Sport Rulebook

Driving to Win: The Technical Regulations of Formula One

The world of motorsports is full of excitement and innovation, but safety should never take a backseat. With potentially dangerous constructions and high speeds, it is crucial to have strict regulations and protocols in place.

In this article, we will dive into the general principles of vehicle safety and the requirements for an FIA Super License. We will also explore the rules and regulations surrounding aerodynamic components and prohibited devices.

General Principles:

FIA Super License Requirement:

A Super License is a certification issued by the Fdration Internationale de l’Automobile (FIA) that allows a driver to participate in Formula One racing. To apply for a Super License, a driver must have at least 40 points from the FIA’s point system, which is based on their performance in junior racing series.

It is essential to obtain this license as it provides evidence that the driver is capable of handling the high-speed and high-pressure environment. Vehicle Safety:

The safety of the driver, team, and spectators is of utmost importance.

The FIA has stringent safety protocols in place to ensure that the cars are safe to drive and do not pose any unnecessary risks. The stewards have the authority to ban a car if it is deemed a threat to safety.

If a car is banned, the team must rectify the situation and ensure that the car is safe before it can be approved for racing. Aerodynamic Components:

Component Requirements and Symmetry:

Bodywork is an essential component in motorsports.

It is responsible for providing downforce, which increases the car’s grip on the track. The FIA has strict requirements for bodywork to ensure it is not a danger to other drivers.

The bodywork must have a uniform surface and be nominally symmetrical with Y=0 within +/- 5mm along the centerline of the car.

Prohibited Devices:

Some teams try to gain an unfair advantage by introducing prohibited devices.

One example of this is the “double diffuser,” which was used by some teams in the late 2000s. The device was ultimately banned by the FIA after it was deemed illegal.

Other devices that bridge gaps or create artificial aerodynamic effects are also prohibited. Conclusion:

In conclusion, the FIA has strict regulations and protocols in place to ensure the safety of drivers, teams, and spectators.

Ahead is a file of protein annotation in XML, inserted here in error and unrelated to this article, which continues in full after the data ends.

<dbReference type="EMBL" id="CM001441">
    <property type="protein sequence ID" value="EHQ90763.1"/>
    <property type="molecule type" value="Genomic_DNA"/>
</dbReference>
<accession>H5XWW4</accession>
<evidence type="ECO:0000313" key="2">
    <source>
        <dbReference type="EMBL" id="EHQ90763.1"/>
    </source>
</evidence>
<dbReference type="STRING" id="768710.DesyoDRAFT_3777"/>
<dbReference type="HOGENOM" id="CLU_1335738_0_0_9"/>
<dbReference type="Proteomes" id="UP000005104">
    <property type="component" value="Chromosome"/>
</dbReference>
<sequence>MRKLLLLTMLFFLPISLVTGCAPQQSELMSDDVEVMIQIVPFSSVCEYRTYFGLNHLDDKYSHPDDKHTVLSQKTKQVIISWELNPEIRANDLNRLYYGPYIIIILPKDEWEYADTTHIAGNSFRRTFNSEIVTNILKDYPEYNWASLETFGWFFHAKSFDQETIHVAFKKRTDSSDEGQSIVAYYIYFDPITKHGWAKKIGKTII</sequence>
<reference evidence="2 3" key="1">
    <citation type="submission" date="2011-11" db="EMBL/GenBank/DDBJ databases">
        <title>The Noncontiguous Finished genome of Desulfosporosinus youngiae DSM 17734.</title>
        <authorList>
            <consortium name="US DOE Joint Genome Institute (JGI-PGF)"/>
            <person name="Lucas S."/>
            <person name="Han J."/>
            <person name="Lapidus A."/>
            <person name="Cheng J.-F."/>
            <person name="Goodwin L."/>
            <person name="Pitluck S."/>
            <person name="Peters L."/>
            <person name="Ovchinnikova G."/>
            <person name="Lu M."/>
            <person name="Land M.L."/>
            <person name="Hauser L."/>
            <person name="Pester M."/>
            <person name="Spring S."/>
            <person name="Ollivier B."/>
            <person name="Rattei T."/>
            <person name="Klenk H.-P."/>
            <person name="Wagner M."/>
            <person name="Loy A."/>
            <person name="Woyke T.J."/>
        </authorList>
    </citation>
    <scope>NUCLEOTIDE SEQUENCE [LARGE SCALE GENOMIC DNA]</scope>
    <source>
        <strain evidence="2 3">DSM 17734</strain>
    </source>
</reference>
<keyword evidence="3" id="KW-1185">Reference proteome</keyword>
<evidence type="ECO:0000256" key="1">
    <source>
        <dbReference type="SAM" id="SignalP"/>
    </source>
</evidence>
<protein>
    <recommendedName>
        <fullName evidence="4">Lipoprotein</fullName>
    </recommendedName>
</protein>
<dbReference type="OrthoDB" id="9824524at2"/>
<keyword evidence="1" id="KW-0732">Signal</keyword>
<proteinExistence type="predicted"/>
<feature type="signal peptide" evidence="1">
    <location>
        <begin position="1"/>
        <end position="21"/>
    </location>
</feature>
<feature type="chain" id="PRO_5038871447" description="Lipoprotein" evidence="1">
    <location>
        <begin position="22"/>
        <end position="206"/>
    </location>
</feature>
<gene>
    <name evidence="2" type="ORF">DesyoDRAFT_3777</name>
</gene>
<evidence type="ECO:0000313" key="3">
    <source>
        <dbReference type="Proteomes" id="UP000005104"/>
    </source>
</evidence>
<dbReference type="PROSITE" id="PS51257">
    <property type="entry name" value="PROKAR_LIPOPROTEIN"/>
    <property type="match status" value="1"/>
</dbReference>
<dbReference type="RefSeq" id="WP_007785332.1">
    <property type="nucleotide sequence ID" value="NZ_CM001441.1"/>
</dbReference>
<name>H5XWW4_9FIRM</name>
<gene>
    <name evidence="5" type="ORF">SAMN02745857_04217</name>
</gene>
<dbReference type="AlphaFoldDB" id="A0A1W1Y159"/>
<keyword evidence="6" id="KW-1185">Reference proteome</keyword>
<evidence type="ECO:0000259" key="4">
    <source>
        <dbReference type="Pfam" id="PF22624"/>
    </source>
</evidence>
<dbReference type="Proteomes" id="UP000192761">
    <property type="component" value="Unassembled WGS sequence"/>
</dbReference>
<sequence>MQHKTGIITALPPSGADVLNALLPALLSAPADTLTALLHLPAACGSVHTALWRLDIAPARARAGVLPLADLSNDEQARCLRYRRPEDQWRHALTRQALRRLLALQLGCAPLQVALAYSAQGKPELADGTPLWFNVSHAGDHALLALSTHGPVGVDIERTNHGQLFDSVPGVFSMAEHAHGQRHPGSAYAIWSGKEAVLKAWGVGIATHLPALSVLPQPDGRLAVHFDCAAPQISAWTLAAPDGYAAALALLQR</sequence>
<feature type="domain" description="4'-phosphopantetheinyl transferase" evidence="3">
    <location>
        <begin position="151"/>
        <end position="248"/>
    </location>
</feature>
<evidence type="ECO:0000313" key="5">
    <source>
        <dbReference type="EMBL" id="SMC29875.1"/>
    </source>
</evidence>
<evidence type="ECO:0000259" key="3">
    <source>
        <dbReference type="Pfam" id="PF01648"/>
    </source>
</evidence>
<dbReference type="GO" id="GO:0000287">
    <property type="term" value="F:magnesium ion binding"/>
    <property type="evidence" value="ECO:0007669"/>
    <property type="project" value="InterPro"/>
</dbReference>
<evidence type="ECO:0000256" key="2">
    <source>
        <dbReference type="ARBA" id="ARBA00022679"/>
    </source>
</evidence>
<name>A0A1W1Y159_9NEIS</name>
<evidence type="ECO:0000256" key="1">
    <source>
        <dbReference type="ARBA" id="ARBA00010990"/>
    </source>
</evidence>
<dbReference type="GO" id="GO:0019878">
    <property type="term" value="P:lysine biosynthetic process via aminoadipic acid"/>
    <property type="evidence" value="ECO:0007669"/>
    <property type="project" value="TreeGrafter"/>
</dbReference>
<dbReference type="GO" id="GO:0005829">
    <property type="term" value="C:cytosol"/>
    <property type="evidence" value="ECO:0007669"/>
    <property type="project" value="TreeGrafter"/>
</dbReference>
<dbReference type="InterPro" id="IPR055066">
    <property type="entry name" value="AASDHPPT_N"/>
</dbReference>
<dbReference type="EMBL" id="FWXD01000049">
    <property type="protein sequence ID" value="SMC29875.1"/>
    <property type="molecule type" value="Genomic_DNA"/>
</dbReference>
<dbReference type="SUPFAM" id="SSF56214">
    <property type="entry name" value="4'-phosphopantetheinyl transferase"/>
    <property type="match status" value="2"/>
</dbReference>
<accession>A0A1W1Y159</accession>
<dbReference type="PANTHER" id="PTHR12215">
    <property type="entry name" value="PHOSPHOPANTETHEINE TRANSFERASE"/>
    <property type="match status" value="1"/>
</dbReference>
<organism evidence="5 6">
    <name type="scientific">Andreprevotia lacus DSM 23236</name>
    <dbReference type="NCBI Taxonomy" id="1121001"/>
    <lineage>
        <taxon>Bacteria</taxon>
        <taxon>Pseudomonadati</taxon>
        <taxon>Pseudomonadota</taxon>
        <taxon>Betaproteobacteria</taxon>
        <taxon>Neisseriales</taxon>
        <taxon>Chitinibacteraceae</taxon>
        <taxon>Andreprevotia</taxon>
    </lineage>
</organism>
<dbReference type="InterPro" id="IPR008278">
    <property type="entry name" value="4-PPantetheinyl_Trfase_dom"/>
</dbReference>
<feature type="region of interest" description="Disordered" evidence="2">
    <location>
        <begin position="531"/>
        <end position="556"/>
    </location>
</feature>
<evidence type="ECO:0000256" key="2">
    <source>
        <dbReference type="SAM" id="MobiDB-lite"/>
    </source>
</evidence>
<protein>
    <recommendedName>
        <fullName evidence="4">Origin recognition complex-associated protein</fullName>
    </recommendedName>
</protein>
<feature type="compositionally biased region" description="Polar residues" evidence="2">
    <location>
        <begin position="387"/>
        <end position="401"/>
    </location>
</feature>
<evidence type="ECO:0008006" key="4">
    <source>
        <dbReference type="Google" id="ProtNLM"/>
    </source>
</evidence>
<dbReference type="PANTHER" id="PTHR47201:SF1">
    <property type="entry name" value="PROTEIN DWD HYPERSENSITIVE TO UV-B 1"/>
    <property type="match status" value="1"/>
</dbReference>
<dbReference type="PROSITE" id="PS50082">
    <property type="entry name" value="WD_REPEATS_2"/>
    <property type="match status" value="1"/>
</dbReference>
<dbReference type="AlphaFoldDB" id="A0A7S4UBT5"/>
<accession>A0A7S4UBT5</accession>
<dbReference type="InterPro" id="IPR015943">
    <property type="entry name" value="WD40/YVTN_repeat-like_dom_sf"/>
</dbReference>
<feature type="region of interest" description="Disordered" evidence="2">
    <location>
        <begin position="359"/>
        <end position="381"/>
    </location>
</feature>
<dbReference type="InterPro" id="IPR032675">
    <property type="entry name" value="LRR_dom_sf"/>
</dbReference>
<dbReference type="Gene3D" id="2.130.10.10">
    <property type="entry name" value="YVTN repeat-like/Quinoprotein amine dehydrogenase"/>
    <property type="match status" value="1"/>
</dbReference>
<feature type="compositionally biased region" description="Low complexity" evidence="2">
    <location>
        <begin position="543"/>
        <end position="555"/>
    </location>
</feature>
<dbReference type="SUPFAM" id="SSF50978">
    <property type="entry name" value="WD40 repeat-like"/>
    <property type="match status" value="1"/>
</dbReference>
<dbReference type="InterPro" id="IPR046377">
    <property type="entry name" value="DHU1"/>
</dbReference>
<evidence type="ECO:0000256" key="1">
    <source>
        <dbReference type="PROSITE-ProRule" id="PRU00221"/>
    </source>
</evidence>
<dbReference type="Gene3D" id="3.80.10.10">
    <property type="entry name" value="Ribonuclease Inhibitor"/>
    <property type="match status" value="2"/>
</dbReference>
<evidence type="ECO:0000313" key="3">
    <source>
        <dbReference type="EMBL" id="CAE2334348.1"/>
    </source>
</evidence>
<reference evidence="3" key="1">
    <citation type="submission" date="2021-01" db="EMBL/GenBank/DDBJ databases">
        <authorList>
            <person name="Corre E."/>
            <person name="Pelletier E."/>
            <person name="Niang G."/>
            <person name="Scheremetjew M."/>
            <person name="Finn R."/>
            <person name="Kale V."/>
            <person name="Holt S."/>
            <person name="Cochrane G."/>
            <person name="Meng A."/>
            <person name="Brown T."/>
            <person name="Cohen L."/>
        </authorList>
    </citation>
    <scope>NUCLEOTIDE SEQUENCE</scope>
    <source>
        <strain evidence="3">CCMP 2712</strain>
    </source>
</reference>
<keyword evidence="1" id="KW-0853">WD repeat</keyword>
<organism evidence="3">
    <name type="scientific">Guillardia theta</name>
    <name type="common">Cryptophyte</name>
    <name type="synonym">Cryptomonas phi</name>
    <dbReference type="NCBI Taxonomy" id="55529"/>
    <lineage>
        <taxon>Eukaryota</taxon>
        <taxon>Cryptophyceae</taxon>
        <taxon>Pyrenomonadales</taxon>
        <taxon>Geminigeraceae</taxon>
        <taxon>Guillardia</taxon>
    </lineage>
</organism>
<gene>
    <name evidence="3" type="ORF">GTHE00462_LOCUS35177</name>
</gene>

It is essential to obtain an FIA Super License to participate in Formula One racing, and the requirements are rigorous. The rules and regulations surrounding bodywork and aerodynamic components are also strict to ensure fair play and the safety of all involved.

By adhering to these regulations, motorsports can continue to thrive and provide excitement to fans around the world.

3) Mass

Weight and Ballast:

The mass of a Formula One car is tightly regulated by the FIA, with a minimum weight of 746kg including the driver. To ensure that teams do not have an unfair advantage over one another, ballast must be added to ensure that all cars meet the minimum weight requirements.

The ballast, which can weigh up to 80kg, is typically placed as low as possible in the car to improve handling and reduce the center of gravity. Teams can choose where to place the ballast in the car, but it must be secure and not pose a danger to the driver.

Replacement Parts:

In Formula One, replacement parts must be equal to the original parts in terms of design, materials, and performance. This rule is in place to prevent teams from gaining an unfair advantage by using parts that do not meet the standards set by the FIA.

The replacement parts must also be approved by FIA technical delegates and will undergo testing to ensure they meet the required standards.

4) Power Unit

Engine and Related Systems:

The Power Unit is the heart of a Formula One car and consists of an internal combustion engine, a turbocharger, energy recovery systems, and control electronics. Each car must have a 4-stroke, 6-cylinder engine, with a maximum capacity of 1.6 liters.

The turbocharger is used to increase the airflow to the engine, which increases power output. The energy recovery systems include the kinetic energy recovery system (KERS) and the heat energy recovery system (HERS), which convert kinetic and heat energy into electrical energy to be stored and used later.

FIA-Designated Requirements:

The FIA has designated specific requirements for the Power Unit, which must be adhered to by all teams. The Power Unit must be manufactured by FIA-designated suppliers, and certain components, such as the DC sensors, must also be provided by FIA-designated suppliers.

The mass of the power unit, including the energy recovery systems and all control electronics, cannot exceed 151 kg.

Additionally, the FIA regulates the power output of the Power Unit during the race.

During the race, the Power Unit is limited to no more than 100 kg of fuel and has a maximum fuel flow rate of 100 kg/hour. These regulations are in place to ensure that all teams have an equal chance of winning and to promote the development of new, more sustainable technologies.


In conclusion, the mass and power unit requirements for Formula One are tightly regulated by the FIA. Teams must adhere to strict regulations regarding weight and ballast, and all replacement parts must meet the same standards as the original parts.